HACRO President calls for more effective strategy for hard pressed prison system
The recent disruption at HMP The Mount is not unexpected, and it is likely to be reproduced elsewhere. While prison staff cope heroically under extremely difficult and often dangerous conditions, these recent events reflect the government’s apparent policy of running prisons short-staffed.
HMP The Mount was never fully staffed to cope with the opening in 2015 of its new wing for 250 extra prisoners. The latest Independent Monitoring Board Report for 2016-17 (July 2017) shows the prison to be running at 17% below its full complement of staff.
A big concern is that staff shortages affect all aspects of the rehabilitation agenda. For example, in education and training where our charity has direct experience:
• Wing closures for prolonged periods (mornings and afternoons) mean men are not available for classes
• Lack of staff means men cannot be transferred to education classes
• Education and resettlement training (which reduce recidivism) is severely disrupted
• For the first time in 10 years HACRO volunteers are being told there is no point coming in to run classes where there are no men to tutor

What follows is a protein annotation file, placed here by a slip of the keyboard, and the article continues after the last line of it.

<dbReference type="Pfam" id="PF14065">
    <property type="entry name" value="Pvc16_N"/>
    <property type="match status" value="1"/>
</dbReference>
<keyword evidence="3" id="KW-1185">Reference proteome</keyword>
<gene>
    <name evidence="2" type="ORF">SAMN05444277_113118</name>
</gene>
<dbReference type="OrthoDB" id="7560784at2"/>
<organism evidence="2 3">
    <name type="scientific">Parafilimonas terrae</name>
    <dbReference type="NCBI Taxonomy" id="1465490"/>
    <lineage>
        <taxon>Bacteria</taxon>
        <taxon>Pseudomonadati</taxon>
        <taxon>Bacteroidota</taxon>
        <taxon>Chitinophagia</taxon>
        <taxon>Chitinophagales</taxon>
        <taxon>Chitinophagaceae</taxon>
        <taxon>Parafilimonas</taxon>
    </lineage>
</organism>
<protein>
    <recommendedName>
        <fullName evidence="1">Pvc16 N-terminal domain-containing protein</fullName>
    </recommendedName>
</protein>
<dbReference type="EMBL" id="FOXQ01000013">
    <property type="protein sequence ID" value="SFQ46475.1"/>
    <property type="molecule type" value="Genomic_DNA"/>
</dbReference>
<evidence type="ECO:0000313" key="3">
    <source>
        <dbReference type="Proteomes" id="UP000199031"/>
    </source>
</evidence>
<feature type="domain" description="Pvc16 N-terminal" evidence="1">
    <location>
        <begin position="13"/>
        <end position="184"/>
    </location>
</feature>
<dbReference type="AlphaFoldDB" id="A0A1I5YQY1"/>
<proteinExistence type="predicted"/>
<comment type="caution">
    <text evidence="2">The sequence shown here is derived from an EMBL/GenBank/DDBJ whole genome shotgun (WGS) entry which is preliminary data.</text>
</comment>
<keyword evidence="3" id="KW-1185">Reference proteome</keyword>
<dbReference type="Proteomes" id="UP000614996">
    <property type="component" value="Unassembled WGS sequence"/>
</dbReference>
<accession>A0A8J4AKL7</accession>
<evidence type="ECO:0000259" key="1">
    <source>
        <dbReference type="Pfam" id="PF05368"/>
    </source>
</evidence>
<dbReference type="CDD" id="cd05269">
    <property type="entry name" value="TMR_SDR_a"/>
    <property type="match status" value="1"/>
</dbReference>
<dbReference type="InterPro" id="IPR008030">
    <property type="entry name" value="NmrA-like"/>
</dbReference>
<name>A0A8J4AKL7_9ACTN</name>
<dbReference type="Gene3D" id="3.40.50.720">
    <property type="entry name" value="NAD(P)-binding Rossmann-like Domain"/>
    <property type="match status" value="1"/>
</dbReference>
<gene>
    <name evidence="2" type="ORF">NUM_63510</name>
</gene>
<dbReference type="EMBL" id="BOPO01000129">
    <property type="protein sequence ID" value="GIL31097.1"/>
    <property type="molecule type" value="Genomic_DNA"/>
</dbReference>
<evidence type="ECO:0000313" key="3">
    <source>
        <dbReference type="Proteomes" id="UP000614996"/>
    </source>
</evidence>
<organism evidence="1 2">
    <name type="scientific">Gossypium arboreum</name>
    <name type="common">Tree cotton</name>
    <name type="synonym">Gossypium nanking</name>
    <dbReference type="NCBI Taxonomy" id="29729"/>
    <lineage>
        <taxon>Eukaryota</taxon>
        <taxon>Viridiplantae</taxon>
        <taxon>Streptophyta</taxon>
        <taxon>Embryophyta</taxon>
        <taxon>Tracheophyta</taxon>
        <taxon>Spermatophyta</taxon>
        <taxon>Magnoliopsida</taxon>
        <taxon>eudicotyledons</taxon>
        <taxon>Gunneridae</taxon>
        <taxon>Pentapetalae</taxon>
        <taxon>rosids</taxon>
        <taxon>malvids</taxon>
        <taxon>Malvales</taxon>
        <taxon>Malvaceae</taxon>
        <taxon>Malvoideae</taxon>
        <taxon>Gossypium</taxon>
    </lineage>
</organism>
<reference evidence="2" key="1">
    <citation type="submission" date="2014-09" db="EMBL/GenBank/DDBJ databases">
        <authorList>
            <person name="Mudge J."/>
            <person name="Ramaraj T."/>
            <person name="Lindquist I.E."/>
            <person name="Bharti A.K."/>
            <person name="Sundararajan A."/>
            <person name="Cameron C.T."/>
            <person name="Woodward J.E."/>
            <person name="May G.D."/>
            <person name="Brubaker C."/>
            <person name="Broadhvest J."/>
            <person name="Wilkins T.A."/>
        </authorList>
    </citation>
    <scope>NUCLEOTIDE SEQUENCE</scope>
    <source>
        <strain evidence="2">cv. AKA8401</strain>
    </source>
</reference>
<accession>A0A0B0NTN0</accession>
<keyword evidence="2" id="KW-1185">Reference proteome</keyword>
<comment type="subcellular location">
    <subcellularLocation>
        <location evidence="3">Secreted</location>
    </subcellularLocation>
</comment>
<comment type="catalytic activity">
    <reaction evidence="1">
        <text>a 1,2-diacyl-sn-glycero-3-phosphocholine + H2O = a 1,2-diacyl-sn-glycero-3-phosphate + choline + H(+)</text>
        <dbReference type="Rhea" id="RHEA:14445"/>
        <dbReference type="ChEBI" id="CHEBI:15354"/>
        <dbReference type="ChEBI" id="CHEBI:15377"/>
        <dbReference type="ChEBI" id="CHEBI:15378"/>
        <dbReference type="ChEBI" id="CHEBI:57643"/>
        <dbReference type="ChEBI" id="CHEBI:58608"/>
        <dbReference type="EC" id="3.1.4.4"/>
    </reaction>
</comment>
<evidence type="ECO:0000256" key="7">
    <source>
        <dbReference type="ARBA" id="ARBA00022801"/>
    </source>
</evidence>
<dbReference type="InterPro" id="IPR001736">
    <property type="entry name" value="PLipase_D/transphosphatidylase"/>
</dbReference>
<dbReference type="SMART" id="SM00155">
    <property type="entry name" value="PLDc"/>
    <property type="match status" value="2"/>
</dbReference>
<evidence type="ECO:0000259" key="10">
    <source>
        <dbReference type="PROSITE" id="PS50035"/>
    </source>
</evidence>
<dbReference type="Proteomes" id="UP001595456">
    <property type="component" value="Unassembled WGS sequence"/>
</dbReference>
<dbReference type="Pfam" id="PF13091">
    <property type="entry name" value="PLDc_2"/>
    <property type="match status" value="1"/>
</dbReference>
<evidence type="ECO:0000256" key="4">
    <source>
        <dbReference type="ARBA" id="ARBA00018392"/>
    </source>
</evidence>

If the consequence of short staffing is that prisoners are locked up with very little time out of their cells for teaching or even for fresh air, then it becomes inevitable that tensions build up and then trouble breaks out.
Why won’t the government give urgent attention to prisons? The Chief Inspector of Prisons has forcefully made the case; the reports of IMB’s make the case; privatising the bigger half of probation has led to a wholesale reduction in professional probation expertise; cuts in Police numbers have led to severe resourcing issues affecting crime prevention.
Cuts in prison staffing produce a tinderbox prison system, not reform. It is short-sighted, and while individual budgets have been cut to achieve targets with the right hand, the taxpayer is left to pick up the bill with the left.
Rearranging the deckchairs on the Titanic by changing the Justice Secretary every year (Grayling – Gove – Truss – Liddington) clearly isn’t working. It’s time surely to develop a positive long-term effective strategy.